In charting the future of the Mojave, Fallout: New Vegas players are not bound by traditional morality. You’re free to side with Caesar’s Legion, a ruthless army fueled by slave labor if you so choose. You can even form relations with ruthless gangs like the Fiends or the Powder Gangers. Thanks to the game’s dynamic reputation system, though, more altruistic factions might resent you for this. One of the game’s most impressive features is the way that it lends weight and importance to the actions of even the smallest, most minor faction, bringing life to every corner of the Mojave Wasteland and giving the player’s actions real consequences.
Lovable and Indispensable Companions
Companions and adventuring parties have been a hallmark of the RPG genre since its very earliest days. This tradition is alive and well in turn-based RPGs like Dragon Quest and Final Fantasy, to say nothing of the tabletop juggernaut Dungeons & Dragons. Fallout: New Vegas won’t have you command a party of adventurers like these games do. It will, however, let you form deep, meaningful connections with unique companions throughout the game.
There are several excellent companions you can meet in Fallout: New Vegas, and each one offers a deep and engaging story of their own. You can connect with Boone, a grim ex-military sniper, and slowly unearth the tragic details of his sordid past. You can form a bond with chipper Brotherhood of Steel member Veronica, and help her try to save her home from its own failing ideology. Or you can help Cass, the surly caravaneer, confront the horrific attack that ended her trading career. These are just a small handful of the companions that can travel by your side throughout the game.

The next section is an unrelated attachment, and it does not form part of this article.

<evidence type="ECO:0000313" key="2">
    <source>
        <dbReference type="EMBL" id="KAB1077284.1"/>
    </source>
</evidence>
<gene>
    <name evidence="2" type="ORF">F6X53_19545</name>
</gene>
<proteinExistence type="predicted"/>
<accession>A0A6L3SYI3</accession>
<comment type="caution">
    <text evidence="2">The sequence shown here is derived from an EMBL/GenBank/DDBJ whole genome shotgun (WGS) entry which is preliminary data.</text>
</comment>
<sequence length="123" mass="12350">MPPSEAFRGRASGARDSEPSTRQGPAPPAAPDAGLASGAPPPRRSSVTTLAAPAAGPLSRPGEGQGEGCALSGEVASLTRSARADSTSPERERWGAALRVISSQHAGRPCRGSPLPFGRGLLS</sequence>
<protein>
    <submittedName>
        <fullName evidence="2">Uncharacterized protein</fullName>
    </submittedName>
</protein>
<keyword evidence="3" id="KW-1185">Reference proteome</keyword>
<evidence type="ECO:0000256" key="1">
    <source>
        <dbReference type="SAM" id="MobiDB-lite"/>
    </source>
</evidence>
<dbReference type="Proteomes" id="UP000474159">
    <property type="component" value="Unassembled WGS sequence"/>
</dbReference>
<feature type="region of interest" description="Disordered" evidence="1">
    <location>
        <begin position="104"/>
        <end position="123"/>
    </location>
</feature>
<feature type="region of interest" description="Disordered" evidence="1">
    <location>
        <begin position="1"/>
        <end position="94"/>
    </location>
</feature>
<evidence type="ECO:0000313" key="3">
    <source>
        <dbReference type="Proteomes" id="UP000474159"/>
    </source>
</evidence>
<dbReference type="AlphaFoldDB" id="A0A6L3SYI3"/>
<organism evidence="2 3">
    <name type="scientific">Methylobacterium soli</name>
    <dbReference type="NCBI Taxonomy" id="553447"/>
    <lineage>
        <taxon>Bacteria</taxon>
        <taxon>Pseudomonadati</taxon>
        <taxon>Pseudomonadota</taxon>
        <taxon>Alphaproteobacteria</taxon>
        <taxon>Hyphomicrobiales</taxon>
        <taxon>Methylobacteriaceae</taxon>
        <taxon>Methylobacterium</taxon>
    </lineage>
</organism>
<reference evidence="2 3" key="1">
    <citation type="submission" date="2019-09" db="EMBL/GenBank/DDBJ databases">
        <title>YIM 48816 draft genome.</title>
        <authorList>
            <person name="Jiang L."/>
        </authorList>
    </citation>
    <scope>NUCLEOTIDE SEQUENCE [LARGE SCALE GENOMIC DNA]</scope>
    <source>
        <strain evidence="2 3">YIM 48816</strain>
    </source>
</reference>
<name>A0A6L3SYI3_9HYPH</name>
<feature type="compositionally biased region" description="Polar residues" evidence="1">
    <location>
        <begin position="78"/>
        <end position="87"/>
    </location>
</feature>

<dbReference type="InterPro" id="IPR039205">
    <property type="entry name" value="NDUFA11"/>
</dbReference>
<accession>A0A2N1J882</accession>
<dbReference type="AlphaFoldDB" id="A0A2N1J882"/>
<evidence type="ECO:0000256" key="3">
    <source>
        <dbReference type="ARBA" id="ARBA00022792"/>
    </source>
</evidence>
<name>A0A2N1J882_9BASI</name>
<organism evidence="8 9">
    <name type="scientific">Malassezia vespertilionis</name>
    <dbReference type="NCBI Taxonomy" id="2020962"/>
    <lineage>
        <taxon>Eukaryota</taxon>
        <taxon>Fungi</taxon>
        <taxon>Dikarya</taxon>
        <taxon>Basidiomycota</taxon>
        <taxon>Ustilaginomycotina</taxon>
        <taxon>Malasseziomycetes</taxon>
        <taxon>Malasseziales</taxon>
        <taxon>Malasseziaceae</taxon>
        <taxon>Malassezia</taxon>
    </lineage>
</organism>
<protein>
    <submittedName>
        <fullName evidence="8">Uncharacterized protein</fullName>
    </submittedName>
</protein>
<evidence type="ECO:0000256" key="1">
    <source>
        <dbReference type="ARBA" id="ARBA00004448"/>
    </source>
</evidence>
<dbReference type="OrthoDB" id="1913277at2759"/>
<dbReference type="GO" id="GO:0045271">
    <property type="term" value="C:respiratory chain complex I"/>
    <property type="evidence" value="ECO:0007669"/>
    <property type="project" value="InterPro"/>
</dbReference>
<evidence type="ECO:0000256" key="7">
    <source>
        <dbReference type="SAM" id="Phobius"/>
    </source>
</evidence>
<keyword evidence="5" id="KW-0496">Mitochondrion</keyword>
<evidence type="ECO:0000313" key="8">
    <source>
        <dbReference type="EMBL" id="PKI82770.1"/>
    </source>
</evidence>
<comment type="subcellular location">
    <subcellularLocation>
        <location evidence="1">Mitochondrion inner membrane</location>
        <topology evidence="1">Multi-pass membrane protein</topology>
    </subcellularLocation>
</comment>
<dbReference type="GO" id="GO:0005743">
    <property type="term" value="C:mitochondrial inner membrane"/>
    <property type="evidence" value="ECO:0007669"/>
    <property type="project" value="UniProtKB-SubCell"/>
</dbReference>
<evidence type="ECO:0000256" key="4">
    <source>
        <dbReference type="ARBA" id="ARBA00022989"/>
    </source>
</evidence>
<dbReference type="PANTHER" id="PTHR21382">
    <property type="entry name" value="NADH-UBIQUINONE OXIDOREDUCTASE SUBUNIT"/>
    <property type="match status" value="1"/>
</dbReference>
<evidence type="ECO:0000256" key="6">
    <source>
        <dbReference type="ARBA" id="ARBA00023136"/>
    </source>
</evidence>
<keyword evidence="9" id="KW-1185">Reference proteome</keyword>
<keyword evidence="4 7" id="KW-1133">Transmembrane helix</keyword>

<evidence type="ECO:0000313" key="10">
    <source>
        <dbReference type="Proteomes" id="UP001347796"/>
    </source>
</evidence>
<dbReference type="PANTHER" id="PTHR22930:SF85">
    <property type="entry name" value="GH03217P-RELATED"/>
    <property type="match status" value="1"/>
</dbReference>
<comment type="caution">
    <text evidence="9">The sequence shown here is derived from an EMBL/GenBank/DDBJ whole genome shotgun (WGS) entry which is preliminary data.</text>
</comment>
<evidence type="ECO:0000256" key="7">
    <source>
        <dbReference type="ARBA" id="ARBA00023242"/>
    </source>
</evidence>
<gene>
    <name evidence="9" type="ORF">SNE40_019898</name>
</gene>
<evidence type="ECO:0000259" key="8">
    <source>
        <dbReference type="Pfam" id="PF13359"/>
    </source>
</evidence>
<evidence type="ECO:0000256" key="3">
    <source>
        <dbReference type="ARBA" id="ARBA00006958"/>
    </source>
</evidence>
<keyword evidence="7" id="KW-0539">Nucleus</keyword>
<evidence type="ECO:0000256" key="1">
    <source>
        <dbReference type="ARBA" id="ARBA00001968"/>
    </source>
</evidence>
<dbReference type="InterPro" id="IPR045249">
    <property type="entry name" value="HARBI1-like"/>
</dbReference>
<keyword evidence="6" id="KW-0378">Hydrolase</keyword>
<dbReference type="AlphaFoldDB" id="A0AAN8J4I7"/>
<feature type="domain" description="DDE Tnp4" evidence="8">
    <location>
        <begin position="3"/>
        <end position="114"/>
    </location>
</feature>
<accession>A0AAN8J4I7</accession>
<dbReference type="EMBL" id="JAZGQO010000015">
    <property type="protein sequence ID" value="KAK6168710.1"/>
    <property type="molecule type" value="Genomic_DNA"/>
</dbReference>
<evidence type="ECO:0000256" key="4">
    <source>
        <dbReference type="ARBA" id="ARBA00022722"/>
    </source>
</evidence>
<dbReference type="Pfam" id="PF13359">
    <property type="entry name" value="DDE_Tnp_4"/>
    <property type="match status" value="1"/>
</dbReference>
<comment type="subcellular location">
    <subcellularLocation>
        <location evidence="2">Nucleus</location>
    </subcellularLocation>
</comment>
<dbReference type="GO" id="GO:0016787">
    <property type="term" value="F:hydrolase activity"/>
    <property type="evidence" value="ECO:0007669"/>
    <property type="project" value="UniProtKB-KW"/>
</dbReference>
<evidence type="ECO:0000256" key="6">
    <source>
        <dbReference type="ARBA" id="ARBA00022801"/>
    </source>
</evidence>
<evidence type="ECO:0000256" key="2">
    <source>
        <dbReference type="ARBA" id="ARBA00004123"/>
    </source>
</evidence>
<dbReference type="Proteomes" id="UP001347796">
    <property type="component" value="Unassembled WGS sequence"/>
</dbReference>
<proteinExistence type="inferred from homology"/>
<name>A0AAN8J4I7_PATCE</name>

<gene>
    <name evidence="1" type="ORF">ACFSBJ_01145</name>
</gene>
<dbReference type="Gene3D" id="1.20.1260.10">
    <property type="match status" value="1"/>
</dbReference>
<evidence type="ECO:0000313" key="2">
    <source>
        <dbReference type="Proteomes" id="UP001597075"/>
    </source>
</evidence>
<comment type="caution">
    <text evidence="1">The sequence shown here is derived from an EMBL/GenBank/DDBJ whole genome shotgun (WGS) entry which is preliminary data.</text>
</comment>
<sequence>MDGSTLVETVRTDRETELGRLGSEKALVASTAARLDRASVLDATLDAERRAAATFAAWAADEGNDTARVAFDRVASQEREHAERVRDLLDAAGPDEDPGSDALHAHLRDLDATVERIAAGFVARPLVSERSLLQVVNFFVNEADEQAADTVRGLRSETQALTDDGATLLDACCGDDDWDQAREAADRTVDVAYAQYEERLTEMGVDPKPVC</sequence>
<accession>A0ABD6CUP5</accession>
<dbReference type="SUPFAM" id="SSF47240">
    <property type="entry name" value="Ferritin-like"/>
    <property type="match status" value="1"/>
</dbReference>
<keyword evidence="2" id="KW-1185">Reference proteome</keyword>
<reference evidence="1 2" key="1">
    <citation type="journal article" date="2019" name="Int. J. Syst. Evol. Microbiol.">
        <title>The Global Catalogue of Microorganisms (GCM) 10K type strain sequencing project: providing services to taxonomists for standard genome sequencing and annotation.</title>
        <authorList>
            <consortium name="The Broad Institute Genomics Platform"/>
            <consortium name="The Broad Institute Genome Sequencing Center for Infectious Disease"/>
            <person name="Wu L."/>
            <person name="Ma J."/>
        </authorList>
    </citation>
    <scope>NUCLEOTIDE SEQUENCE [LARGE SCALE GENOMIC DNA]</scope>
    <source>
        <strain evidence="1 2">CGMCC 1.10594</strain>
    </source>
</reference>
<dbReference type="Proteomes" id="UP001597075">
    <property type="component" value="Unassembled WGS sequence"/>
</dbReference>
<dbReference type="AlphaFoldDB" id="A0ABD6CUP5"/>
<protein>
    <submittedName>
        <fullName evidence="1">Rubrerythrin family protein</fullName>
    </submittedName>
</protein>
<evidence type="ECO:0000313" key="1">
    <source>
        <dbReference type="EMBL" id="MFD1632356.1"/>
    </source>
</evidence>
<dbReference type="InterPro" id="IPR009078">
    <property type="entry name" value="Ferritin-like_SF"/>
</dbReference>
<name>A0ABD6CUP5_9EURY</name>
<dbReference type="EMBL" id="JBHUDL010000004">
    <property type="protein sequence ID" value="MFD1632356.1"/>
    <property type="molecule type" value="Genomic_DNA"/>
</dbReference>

Deep RPG Mechanics
Fallout: New Vegas’ combat might not be the most advanced; the genre has had over a decade since its release to refine shooting mechanics. But the real star of the gameplay in New Vegas is its RPG systems. There are many skills to choose from, and each one will impact your gameplay experience and your interactions with NPCs. Many interactions will call for skill checks, which can greatly impact the course of a quest. This may include resolving a difficult decision in a way that satisfies both parties, bypassing a challenging fight, or even rendering an out-of-the-way quest objective completely irrelevant.
The franchise’s iconic and extensive list of perks enhances the gameplay. These perks can have a massive effect on your playthrough of Fallout: New Vegas. The variety is staggering; while there are plenty of straightforward perks that give you a damage bonus with certain weapon types or boost the effectiveness of healing items, there are also stranger offerings. One of the game’s most iconic perks, Weird Wasteland, doesn’t even influence your gameplay stats at all. It’s worth picking up, though, as it greatly increases the number of strange things that can happen to you.
Widening the Wasteland with DLC
The base Fallout: New Vegas experience offers hundreds of hours of content to satisfy players, and that’s before you factor in the game’s multiple endings. But for players who want more Fallout, New Vegas also offers several high-quality DLC expansions. Each of these campaigns features an exciting new region to explore, from the aforementioned natural beauty of Zion National Park to an abandoned luxury resort clouded with toxic gas and an even more deadly past, to a massive crater turned scientific compound, crawling with abominations both robotic and genetic in nature.
Each of these DLCs offers plenty of adventure and exploration, but they also do an excellent job of adding depth and complexity to the world of the base game. Story threads that Fallout: New Vegas teased and hinted at are expertly picked up and resolved by the DLC expansions. The experience culminates excellently in Lonesome Road, a climactic showdown in a ruined canyon that offers a very intimate finale.
Fallout: New Vegas is an absolute treasure trove of a game, with a hard-hitting and massive story that’s just as extensive and deep as its rich open world. Obsidian has excelled in crafting a world that feels real, full of relatable and lovable characters caught up in a conflict that’s vaster than them all. The video game market in the modern day is full of extremely high-quality open-world games. There are titles that offer much larger worlds, and more engaging combat, but there may never be another game that can truly recapture the magic of Fallout: New Vegas.